Remember that time I talked about my crazy idea to get another M Coupe?
I spent all of December obsessing about the car. If you were around me for more than five minutes and seemed unlikely to openly laugh in my face, I almost certainly mentioned this car. How the M Coupes are rare (only 1800 in the US!) and beautiful and fast and superbly engineered and blah blah blah. How I regretted selling mine even if it was probably the wise choice. How I could rationalize buying another one.
Long story short (although probably still not short enough for the people around me), I spent the past six weeks working with the same dealership where I got my last one about buying the one they had in stock. They wanted more than I was willing to pay, their initial counteroffer was still way too high, but their second counteroffer was very reasonable. I still wanted to pay less, so the owner and I spent a good bit of time going back and forth by phone. It got to the point where he would start and end our conversations by saying, “Not a penny less.”
A week ago, we ended up back on the phone again. I called, said who it was when he got on the phone, and he responded immediately with, “Not a penny less.” He explained that the dealership had put a lot of money into the car, there was a lot of interest in it, another potential buyer had an appointment to look at the next day, and so on. I was unconvinced and kept pushing for the lower price.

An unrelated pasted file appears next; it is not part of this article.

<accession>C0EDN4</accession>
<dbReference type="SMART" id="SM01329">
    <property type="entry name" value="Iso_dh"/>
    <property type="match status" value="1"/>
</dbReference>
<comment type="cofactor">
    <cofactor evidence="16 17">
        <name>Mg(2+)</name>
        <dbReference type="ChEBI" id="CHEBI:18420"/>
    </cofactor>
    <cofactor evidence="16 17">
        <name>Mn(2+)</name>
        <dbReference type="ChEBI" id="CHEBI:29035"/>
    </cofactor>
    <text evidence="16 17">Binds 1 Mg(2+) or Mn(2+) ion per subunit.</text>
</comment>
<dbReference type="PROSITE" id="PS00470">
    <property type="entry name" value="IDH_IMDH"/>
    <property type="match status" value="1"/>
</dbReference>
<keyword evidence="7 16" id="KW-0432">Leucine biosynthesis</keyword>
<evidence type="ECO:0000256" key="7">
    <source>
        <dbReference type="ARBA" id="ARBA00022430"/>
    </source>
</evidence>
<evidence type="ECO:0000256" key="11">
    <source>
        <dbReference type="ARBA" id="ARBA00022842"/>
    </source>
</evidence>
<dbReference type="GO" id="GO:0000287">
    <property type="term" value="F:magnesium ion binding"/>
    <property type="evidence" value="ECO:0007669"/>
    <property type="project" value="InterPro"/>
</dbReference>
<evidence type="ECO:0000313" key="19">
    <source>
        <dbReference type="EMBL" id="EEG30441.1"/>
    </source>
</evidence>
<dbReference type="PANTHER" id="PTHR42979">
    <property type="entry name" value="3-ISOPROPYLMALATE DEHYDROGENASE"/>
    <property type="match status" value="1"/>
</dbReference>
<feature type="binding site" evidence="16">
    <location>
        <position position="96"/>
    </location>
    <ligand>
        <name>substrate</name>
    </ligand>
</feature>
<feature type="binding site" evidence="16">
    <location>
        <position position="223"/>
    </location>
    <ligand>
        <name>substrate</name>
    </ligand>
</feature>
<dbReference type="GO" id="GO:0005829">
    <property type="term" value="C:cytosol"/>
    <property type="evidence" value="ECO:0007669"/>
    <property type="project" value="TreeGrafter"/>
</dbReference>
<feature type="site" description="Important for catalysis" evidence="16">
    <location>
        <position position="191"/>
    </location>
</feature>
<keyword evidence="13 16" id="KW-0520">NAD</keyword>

He wasn’t budging. “What’s that saying…something about a bird in the bush….” He paused.
“A bird in the hand is worth two in the bush?” I asked.
“Yes! Yes, that one. It’s like that.”
I couldn’t help it: “Actually, that expression works more in my favor here.”
He agreed but went back to repeating, “Not a penny less.”
So then I bought the car. It’s fantastic. I love it. I’ll sell my hair and a major organ or two before letting this one go. The whole thing is insane, I know this. But after I sold the last one, I didn’t just miss having a nice car. I missed the hell out of that car, missed the feel of the engine rumbling, missed the thrill of driving around just for the sake of driving. It took giving it up once to learn that I won’t make that mistake again.